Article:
I enjoyed the presentation on oBike last night as it gave me a quick overview of quite a few aspects on the popular bike-sharing application. I learnt that the startup has recently raised $45M for Series B financing, which is one of the largest rounds in Southeast Asia. It is also expanding to countries like Germany, the Netherlands and Austria.
Here are three of the most important points that I picked out from the presentation!
Ugly map UX
Since the main screen of the oBike app is 100% occupied by the map view and is probably something that oBike users interact with more than 90% of the time, it should really be perfect in terms of both UI and UX. However, through some screenshots, I quickly understood why the presenting team felt that it was far from perfect.
On first load of the map view, almost half the screen is blocked out by a floating modal about a recent ride-to-win event, which might not be what a user expects to see when he just wants to look for an oBike nearby to get to his destination on time.
Another relevant point brought up was how the map view gets really cluttered when there are too many oBikes nearby. A single screenshot of Tampines showed how the whole map view can be covered by a sea of oBike icons, making it tough to even figure out your own location.
The presenting group even went as far as showing how much better the map view can look with all the noise cancelled out. Even clears up more space for a bigger unlock button.
Suggestion for better onboarding
Looking at the volume of bicycles that oBike has littered around Singapore and other countries all over the world, I imagine that they have quite a large and diverse target audience with different levels of experience with mobile applications. Hence, I feel that the presenting group’s point of having a better onboarding process for users is extremely relevant.
The group shared some screenshots in their presentation about some simple ways to improve onboarding – placard style instructions (oBike has a basic version of this already) and dimming out the whole screen and throwing spotlights on buttons they should be interacting with to perform specific actions.
Seeing that oBike has competitors like moBike and OFO entering the market, their focus should really be investing in their users’ experience with the mobile application. This way, money spent on acquiring users through referrals or promotions will not be wasted by having users scared away by confusing UI/UX.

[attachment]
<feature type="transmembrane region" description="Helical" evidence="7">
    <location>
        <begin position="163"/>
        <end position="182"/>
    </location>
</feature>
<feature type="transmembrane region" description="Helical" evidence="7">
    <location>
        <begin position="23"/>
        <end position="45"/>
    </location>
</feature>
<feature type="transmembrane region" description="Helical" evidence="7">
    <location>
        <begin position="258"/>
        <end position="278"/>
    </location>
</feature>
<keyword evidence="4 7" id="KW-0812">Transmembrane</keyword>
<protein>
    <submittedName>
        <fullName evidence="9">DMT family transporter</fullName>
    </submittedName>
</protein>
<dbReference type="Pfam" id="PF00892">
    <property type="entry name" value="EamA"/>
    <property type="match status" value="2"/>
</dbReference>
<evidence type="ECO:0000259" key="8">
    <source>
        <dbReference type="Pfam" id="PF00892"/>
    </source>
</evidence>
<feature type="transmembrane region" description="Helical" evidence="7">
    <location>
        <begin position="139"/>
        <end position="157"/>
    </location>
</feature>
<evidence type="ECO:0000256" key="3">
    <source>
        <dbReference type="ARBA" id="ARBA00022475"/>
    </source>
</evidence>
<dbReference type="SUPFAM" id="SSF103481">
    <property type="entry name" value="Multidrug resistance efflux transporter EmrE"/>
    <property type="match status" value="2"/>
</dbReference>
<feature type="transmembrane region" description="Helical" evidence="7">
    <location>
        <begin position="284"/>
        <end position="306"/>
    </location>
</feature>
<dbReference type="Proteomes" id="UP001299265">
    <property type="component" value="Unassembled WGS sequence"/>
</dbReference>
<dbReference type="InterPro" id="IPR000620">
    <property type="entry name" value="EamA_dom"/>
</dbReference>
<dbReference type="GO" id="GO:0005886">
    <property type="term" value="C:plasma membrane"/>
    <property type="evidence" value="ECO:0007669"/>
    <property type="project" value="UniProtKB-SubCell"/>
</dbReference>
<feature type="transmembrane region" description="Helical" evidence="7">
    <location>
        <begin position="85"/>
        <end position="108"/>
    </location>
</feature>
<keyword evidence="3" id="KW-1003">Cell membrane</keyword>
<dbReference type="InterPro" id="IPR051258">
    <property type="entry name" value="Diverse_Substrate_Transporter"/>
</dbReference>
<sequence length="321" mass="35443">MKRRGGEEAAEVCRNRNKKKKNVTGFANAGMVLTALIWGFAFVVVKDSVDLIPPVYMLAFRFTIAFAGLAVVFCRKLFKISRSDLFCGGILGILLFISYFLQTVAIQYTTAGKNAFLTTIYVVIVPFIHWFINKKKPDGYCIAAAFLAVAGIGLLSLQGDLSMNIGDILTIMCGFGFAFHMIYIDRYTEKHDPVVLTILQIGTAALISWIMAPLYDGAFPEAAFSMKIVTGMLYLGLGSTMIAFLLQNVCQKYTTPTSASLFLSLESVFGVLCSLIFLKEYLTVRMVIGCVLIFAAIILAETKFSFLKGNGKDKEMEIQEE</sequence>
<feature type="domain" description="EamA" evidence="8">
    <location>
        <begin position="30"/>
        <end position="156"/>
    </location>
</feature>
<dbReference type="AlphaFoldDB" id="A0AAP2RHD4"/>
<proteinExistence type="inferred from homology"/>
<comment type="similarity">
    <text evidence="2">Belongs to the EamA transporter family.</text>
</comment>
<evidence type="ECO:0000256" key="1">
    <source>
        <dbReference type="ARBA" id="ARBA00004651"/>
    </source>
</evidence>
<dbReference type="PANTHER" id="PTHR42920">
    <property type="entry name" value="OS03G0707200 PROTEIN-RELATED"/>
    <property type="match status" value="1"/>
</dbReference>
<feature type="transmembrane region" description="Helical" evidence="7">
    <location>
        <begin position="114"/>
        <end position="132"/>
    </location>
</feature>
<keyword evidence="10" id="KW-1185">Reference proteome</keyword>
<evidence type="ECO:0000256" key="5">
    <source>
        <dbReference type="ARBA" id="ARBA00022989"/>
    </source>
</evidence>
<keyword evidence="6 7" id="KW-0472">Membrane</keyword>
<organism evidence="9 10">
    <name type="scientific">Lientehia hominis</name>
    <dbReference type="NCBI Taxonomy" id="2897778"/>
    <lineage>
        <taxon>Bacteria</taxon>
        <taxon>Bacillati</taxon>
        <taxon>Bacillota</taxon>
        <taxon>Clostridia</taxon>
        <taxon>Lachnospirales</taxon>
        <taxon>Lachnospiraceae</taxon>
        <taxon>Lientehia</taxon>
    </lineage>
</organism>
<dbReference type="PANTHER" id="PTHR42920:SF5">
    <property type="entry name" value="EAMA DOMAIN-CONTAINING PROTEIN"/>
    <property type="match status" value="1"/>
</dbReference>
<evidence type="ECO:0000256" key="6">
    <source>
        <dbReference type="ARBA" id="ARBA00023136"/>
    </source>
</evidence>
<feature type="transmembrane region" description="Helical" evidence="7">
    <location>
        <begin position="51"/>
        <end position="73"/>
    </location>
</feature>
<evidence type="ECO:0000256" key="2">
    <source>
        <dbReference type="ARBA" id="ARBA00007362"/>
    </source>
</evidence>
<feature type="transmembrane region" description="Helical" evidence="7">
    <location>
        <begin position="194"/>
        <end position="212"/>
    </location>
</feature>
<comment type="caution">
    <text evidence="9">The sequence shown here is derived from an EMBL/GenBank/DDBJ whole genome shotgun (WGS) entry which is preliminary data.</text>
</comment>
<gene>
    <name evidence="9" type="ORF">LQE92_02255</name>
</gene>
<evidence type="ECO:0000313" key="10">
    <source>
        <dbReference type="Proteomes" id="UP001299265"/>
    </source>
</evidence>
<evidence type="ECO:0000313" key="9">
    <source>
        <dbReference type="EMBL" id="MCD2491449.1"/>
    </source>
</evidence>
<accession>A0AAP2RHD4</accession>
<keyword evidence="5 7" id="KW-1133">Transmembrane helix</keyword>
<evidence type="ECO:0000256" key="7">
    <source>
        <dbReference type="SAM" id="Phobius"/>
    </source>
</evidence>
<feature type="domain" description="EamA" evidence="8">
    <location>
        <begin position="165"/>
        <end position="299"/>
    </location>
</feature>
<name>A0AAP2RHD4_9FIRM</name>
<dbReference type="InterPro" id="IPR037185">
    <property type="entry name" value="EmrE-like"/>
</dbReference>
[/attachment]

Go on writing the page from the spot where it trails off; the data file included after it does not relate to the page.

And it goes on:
Offering bicycle lockers
As the presentation was quite heavily focused on UI and UX elements, the last point on expanding their business model to renting out bicycle lockers explored another area oBike can work on and was significant to me.
When faced with clones of yourselves competing in the same market, it is sometimes important for a product owner to start thinking about any complementary products or services they can offer. This allows the company to differentiate itself and more importantly attract more users into its ecosystem.
Although having a locker system for baggage deposit will probably only benefit users that make round trips on oBikes, the presenting group also proposed for those locker to act as a vending machine for safety equipment like helmets that will ensure that they have a smooth and safe trip. Although these are not fully-baked suggestions, I feel that it is a new direction that oBike might be able to explore from a business standpoint.
Here are My Original Thoughts about oBike:
I was actually fine with the onboarding, but am not sure about other users who might not have had much experience with map-based mobile applications. After going through the short series of instructions introducing oBike, I was greeted with the notorious map view containing advertisements about events and discounts available.
Moving on to check out what buttons were available from the map view, I was quite confused by what the four buttons on both sides of the unlock button were supposed to do. They were a little too small and got hidden by the many oBike map pins that were present around them, since they looked paler than the map pins.
Another UX issue for me which was also mentioned during the presentation was that I had to move a pin of fixed location on the screen to indicate my starting point. Although it was already fixed on my location at the start, I remained confused for quite a while as I was not sure if it should be used to mark the start or the end of my journey.
One last thing that I felt prevented me from taking my first oBike ride was the fact that I had to throw in a deposit. This deterred me as I have never tried out oBike and was not sure if the experience was worth the money and if I will continue using it. I understand that they are trying to get new users to buy in into their ecosystem, but a free (or cheaper) trial for a brand new user surely wouldn’t hurt new user retention numbers?
I think the application critique has allowed me to think more about other aspects of an application (not just UI/UX and dev) like business models, viability in different markets and user retention. I look forward to more critique on my critique of the critique on oBike. f(f(f(x))).